Apple’s 2020 ambitions know no boundaries. The company plans to release up to seven new iPhone models and, internally, they will make the biggest generational leap in years. The problem for Apple is the designs keep leaking and, having already been disappointed once, a major new iPhone design leak means we are likely to be disappointed all over again.
Digging through Apple’s small print, the eagle-eyed MacRumors discovered Apple has quietly slashed trade-in values across its entire iPhone range for anyone looking to upgrade to a new iPhone. And the newer your trade-in model, the more money you will lose:
- iPhone XS Max – up to $500 (was $600)
- iPhone XS – up to $420 (was $500)
- iPhone XR – up to $300 (was $370)
- iPhone X – up to $320 (was $400)
- iPhone 8 Plus – up to $250 (was $300)
- iPhone 8 – up to $170 (was $220)
- iPhone 7 Plus – up to $150 (was $200)
- iPhone 7 – up to $120 (was $150)
- iPhone 6s Plus – up to $100 (was $120)
- iPhone 6s – up to $80 (was $100)
Yes, if you plan to trade-in your current iPhone, you will now receive up to $100 less even if it is in perfect condition (remember: these are “up to” prices). As it stands, despite the convenience of trading your old iPhone in with Apple, these prices make it a poor financial decision to do so. You’ll receive considerably more elsewhere, particularly if you sell it online.
As far as I understand, this is also an usual step to reduce prices mid-cycle with Apple typically dropping values only with the release of each new iPhone generation. Consequently, it will be a nasty shock to many upgraders.
01/13 Update: Apple has confirmed to me that it has dropped trade-in prices mid-generation, but it has not yet provided a reason why the decreases are so sizable on this occasion.
Gordon’s Top Apple Daily Deals:
Apple Sale Alert: AirPods Pro, iPad Pro, iPhone 11, MacBook Pro Best Deals [Updated]
- AirPods with Charging Case – (typically $159.99) – Amazon: $129 / Best Buy: $139.99 / Staples: $129 / Walmart: $139
- 10.2-inch 2019 32GB iPad – (typically $329.99) – Amazon: $279.99 (currently unavailable)/ Best Buy: $279.99
- iPhone 11, iPhone 11 Pro Max – save up to $700 with second purchase and free year of Apple TV+ – shop deal now
Interestingly, Apple has also slashed prices on iPads at the same time but Mac and Apple Watch trade-ins are barely changed. For example, there’s only a $10 cut to one Apple Watch model (Series 4), and the most you will lose on any Mac is $90 and that’s on an iMac Pro worth over $4,000. Apple has not given a reason for its timing with these new iPhone and iPad cuts, but I have asked the company and will update when/if I receive a response.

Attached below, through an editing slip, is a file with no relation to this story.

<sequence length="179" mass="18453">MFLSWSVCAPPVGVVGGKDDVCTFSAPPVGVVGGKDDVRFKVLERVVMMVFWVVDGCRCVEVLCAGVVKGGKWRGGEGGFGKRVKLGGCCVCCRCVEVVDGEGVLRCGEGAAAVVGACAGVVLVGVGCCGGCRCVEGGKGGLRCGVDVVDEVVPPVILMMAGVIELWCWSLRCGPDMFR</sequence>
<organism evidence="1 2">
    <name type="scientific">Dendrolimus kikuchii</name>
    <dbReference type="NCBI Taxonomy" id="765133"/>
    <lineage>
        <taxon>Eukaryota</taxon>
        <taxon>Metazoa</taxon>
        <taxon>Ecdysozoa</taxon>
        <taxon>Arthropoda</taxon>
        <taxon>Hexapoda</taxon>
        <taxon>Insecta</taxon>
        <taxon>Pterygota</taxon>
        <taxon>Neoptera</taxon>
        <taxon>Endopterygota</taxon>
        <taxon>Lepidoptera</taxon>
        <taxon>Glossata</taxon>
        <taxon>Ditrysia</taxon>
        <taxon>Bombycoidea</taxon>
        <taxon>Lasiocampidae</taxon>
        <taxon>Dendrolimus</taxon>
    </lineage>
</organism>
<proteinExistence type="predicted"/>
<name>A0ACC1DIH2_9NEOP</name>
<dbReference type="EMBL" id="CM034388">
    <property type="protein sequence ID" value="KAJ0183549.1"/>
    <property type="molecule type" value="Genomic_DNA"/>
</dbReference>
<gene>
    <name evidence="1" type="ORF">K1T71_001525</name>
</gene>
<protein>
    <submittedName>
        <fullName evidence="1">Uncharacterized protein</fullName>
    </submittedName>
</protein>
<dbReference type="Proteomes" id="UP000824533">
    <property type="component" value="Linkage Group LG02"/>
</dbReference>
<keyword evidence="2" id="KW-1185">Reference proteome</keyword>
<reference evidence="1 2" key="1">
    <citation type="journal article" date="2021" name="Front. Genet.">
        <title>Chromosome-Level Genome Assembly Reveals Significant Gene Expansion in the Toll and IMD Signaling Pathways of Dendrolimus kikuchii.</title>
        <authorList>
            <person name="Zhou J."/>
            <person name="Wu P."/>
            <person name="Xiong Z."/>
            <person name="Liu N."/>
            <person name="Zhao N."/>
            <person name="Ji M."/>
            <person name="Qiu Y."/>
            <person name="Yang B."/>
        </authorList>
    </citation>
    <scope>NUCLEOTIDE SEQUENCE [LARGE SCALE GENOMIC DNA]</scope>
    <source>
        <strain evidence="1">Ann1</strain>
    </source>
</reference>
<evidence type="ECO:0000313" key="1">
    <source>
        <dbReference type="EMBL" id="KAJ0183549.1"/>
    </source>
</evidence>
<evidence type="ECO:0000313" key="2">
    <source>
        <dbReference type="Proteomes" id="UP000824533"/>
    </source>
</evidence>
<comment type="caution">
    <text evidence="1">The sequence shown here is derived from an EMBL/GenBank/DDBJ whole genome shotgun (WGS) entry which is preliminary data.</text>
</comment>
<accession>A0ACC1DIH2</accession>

In the meantime, anyone still on the fence about upgrading to the iPhone 11 may have just found a good reason to wait. And (despite my love of the current generation), this may prove to be the smart move. After all, we already know the iPhone 12 range is a major upgrade delivering, among many other things, a new long-range 3D camera, 120Hz ProMotion displays, the introduction of in-display Touch ID and 5G for all new models without a significant price penalty.
Now that’s a pricing decision I can get behind.
Follow Gordon on Facebook
More On Forbes
Apple iPhone 12: Everything We Know So Far
Apple iOS 13.3 Release: Should You Upgrade?
Apple AirPods Pro Vs AirPods: What’s The Difference?
Samsung Galaxy S11: Everything We Know So Far [Updated]
I am an experienced freelance technology journalist. I have written for Wired, The Next Web, TrustedReviews, The Guardian and the BBC in addition to Forbes. I began in b2b print journalism covering tech companies at the height of the dot com boom and switched to covering consumer technology as the iPod began to take off. A career highlight for me was being a founding member of TrustedReviews. It started in 2003 and we were repeatedly told websites could not compete with print! Within four years we were purchased by IPC Media (Time Warner’s publishing division) to become its flagship tech title. What fascinates me are the machinations of technology’s biggest companies. Got a pitch, tip or leak? Contact me on my professional Facebook page. I don’t bite.
Source: Apple Issues Expensive Shock For Millions Of iPhone Users [Updated]
is expected to launch a new MacBook Pro
later this month and hand a very small cup of lukewarm water to the parched throats of the macOS-powered geekerati. Tim Cook and his team
are going to make sure the new laptop will go unnoticed by the general public when it is announced.